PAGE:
The Boy wanted to know who he was and asked if he played for the Cardinals.
No, the husband said. Satchel Paige was a really good pitcher, but he couldn't play with the Cardinals and the other players.
Which of course led to the eternal preschooler question: Why?
So, the husband, trying to keep it simple said: Because he was different he couldn't play.
Because people were racist, the husband said. (He still was trying to avoid the discussion.)
Why? (Damn preschoolers. Can't let anything go.)
Because he was black, the husband said.
Because his skin was a different color, the husband said. But he was a really good pitcher and who knows how good he could have been if he played with all the other players. And that's not very nice that they didn't let him play, is it?
No, The Boy said.
And then he told a story about when he and his friend were older and weren't allowed to play for the Cardinals.
As adults, we say that skin color doesn't matter. And it doesn't. But I don't think that acting as if we all look alike sends kids the right message. They can see that we all look different. So, when skin color -- or any other difference (The husband had to explain about wheelchairs the other day) -- comes up, we usually just acknowledge it and say something else about the person. The Boy said V at school had brown skin, for example, and I said, yes and she has red hair, isn't she pretty?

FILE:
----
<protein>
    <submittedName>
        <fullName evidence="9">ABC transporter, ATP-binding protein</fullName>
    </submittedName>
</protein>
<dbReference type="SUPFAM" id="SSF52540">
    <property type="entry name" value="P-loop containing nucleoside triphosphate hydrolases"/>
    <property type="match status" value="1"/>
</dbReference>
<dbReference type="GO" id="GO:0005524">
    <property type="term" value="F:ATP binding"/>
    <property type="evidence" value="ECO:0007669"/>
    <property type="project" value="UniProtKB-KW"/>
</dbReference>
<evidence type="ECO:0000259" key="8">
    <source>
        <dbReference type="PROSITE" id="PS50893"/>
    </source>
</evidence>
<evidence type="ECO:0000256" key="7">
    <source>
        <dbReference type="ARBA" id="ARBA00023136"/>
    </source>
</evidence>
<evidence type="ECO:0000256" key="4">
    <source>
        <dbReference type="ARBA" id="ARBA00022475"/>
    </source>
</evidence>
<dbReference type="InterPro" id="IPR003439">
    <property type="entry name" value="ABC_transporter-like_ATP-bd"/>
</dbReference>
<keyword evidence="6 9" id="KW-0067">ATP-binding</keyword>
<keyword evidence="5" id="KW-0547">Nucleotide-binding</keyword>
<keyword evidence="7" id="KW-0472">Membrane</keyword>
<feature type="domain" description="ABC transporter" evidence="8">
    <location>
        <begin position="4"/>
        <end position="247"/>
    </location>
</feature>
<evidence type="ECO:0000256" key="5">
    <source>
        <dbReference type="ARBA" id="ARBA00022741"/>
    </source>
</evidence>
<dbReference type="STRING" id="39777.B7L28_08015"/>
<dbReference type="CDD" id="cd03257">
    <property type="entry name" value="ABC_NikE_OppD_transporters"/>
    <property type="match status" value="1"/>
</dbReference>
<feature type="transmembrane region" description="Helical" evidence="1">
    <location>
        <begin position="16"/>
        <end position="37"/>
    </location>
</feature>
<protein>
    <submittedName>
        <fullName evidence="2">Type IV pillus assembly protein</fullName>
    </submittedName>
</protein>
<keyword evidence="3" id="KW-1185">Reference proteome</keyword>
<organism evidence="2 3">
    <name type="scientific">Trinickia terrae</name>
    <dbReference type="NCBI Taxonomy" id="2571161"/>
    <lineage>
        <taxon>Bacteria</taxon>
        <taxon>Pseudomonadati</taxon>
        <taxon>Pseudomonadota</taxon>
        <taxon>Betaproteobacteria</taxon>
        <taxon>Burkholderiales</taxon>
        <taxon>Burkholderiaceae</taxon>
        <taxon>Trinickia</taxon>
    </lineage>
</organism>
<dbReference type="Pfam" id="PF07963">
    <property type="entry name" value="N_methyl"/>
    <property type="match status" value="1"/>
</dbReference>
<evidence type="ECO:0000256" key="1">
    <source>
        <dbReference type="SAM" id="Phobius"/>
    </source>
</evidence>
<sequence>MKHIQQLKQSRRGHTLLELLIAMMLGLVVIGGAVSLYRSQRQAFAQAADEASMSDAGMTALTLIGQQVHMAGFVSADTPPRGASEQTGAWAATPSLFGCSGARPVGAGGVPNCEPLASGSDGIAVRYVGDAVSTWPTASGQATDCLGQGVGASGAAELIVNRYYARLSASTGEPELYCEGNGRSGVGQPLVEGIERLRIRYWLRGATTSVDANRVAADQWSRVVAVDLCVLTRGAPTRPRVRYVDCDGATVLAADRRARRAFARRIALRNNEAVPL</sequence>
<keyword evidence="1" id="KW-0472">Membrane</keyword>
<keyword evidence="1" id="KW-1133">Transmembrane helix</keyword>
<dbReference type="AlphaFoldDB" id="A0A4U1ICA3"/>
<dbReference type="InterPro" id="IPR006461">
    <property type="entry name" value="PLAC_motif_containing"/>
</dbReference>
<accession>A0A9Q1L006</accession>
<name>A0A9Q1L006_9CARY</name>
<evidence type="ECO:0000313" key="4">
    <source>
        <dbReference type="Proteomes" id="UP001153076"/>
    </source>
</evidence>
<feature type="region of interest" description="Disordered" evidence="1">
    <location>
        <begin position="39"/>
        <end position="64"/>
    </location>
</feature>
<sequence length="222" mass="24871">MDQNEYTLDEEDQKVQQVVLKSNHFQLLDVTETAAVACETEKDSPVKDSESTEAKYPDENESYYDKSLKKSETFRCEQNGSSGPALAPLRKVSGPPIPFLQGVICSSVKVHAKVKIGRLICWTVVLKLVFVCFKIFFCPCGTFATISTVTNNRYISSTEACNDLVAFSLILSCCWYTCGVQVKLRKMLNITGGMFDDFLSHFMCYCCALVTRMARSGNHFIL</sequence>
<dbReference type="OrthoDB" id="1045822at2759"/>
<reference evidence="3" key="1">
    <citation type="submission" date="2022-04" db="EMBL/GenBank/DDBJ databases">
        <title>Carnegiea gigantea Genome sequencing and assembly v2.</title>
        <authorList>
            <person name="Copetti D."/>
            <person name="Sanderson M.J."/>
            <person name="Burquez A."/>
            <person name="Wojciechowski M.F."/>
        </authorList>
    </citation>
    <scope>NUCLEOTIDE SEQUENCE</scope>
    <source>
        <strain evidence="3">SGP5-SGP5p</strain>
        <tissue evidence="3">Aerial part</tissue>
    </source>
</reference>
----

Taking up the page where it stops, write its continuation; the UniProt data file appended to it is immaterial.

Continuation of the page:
Admittedly though, I have no real guide from my own childhood for talking about race. Unlike my boys, I grew up in a very white, rural area. There was such little diversity that a black kid who graduated from one of the small school districts in our county was referenced in conversations as The Black Kid from Little School. I don't remember even thinking about race until late elementary school. I wonder if the husband and I are handling this the right way. Will he go to school tomorrow and tell someone they can't play because their skin is a different color? Did he take away that it was wrong to do that? How will this translate for a 3-year-old?
So, tell me, how do you talk to your kids about race?